Remember the popular Facebook group I bet I can find 1,000,000 people who dislike George Bush! or a group dubbed Stop Hillary Clinton: (One Million Strong AGAINST Hillary)?
It all looked like an innocent way to express one's feelings about U.S. politicians. Well, what works on Facebook in the United States doesn't always play out as well in other countries, especially in Croatia, where it can result in an arrest.
On Nov. 28, police arrested 22-year-old Croatian Niksa Klecak, a member of the Social Democrats, the main opposition party, and founder of the Facebook group I bet I can find 5000 people who dislike Sanader.
The politician at issue is Croatian Premier Ivo Sanader, recently under fire for his economic policies and for a revival of tensions with neighboring Serbia. The Facebook site critical of Sanader altered images of him to contain Nazi symbols, which are illegal under Croatian law.
So far, a little less than 15,000 members have joined the group, far more than the 5,000 that Klecak wanted to gather. Compare those numbers to the 27 who have signed up for two Facebook groups that support the premier.
Police said they detained and interrogated Klecak Nov. 28 "not because of his party affiliation" but because he posted a photo montage portrait of Sanader in a Nazi uniform, a violation of Croatia's law banning Nazi propaganda.
The detention has drawn sharp criticism from Klecak's Social Democrat party. The party's leader, Zoran Milanovic, said, "The action endangered freedom of expression in the European Union candidate country."
Sanader at first defended the police action by focusing on the banned Nazi imagery. "Everything that's going on Facebook with that Nazi insignia, it's not aimed against the prime minister, but against democracy in Croatia," Sanader told Croatian radio. "There is no satire or games with swastikas or Nazi insignia."
Political opponents and the media dismissed the explanation, saying the police had never acted against Nazi propaganda until now.
"When I saw what occurred, I was unpleasantly surprised and decided to start a Facebook group Enter my apartment, Gestapo gang, Croatia is not a police state, which will point out all the other groups on Facebook that use messages and photographs to prompt hatred, which the police are not reacting to," Marko Jurcic, an avid Facebook activist, told the Croatian press.
On Jurcic's list of Facebook names are (originally in Croatian): Kill, Slaughter So That Serbs Do Not Exist and one that refers to Croatia's World War II-era Nazi group, Ustasha Youth.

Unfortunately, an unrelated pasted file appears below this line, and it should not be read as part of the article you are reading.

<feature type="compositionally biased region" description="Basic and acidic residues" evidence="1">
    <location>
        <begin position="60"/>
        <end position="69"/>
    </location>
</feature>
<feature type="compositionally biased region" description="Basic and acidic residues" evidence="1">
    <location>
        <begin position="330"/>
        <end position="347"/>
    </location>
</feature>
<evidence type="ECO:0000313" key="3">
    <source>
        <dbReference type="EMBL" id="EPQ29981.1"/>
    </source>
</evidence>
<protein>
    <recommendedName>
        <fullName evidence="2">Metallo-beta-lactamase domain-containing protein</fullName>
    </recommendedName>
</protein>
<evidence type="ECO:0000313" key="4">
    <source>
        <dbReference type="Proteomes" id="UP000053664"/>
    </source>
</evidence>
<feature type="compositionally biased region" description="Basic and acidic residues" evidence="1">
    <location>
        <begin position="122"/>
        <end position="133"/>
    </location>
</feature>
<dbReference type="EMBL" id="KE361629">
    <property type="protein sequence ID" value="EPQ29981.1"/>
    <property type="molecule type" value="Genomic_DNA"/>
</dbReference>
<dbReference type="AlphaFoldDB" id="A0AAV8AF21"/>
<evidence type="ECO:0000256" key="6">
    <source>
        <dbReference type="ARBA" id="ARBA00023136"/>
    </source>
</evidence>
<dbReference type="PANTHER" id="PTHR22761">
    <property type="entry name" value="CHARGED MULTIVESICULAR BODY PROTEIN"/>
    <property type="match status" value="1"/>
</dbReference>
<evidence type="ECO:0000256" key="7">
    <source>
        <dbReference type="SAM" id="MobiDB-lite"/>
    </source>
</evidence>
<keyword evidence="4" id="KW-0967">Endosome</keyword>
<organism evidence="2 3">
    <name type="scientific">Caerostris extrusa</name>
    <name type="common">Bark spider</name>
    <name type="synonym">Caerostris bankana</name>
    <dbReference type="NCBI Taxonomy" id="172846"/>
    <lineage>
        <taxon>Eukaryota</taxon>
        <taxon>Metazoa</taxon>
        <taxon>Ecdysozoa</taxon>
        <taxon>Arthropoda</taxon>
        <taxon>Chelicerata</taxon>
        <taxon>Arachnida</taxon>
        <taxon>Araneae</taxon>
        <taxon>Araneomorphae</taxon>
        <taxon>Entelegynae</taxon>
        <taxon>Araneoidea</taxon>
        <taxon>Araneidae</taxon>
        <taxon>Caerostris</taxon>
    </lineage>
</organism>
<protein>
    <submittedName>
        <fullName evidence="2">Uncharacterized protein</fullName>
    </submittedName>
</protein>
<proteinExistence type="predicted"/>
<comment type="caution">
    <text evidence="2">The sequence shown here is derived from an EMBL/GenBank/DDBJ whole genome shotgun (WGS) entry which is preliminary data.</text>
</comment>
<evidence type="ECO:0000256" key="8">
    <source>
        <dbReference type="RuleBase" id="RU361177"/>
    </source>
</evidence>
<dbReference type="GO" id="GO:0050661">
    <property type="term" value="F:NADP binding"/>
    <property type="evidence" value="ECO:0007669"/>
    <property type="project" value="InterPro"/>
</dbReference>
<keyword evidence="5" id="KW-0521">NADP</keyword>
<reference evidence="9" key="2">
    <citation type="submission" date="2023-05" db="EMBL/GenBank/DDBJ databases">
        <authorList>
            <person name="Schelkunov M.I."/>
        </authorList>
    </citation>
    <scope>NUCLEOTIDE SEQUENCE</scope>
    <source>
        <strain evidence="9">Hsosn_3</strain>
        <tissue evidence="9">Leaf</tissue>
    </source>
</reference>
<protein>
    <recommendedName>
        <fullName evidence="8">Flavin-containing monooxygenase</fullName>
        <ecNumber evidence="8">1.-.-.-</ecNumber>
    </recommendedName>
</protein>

Jurcic has previously used the disputed photograph of Sanader in a Nazi uniform. He currently has it as his avatar at Police State Alert, which a number of groups on Facebook have picked up, along with its warning that Croatia has become a police state.
But Croatian police have detained and questioned other Facebook activists critical to the government. They've detained an organizer of a Facebook group that called for anti-government rallies today in several towns, including the capital of Zagreb. The group has more than 80,000 members. Police also detained and questioned an activist in Zagreb, who had been posting protest posters on billboards.
Cornered by the furor, Sanader issued a statement Thursday, asking Interior Minister Tomislav Karamanko and Police Chief Vladimir Faber to "submit a report on the latest events and arrests in Zagreb and Dubrovnik, and to take appropriate steps if police did not respect regulations."
"By arresting several Facebook activists and by searching their computers, the Croatian police behaved in the best manner of the Chinese Secret Service," Croatian journalist and writer Boris Dezulovic told ABCNews.com. "Perhaps the police are only trying to identify the other 119,999,999 collaborators on the infamous Facebook."
The arrests so far show that police in Croatia have been tracking political protesters online, even through social networks, to arrest them and deter their online complaints. The Croatian journalists' association called on the government and police to "stop the repression and search for those responsible within its ranks."
"It is especially annoying that the premier at first justified the police action by using an excuse that it was to prevent hate speech," said an association statement.
"A social network like Facebook has focused on getting real people to share real information and to use features like groups and events to organize real world activities. That's why it is so popular in the Balkans," said web guru Marko Jevtic, the head of the popular emportal.co.yu.
The influence of Facebook on political life in national and global communities has been rising. In June, Egypt considered blocking Facebook after anti-government protests in April and May were coordinated via the site.
A protest held in 190 cities across the world in February against the activities of the Columbian rebel group FARC was also organized through a group on Facebook that gathered more than 12 million people.
And in Italy similar groups have lashed out against Prime Minister Silvio Berlusconi for his remark about Barack Obama's "suntan."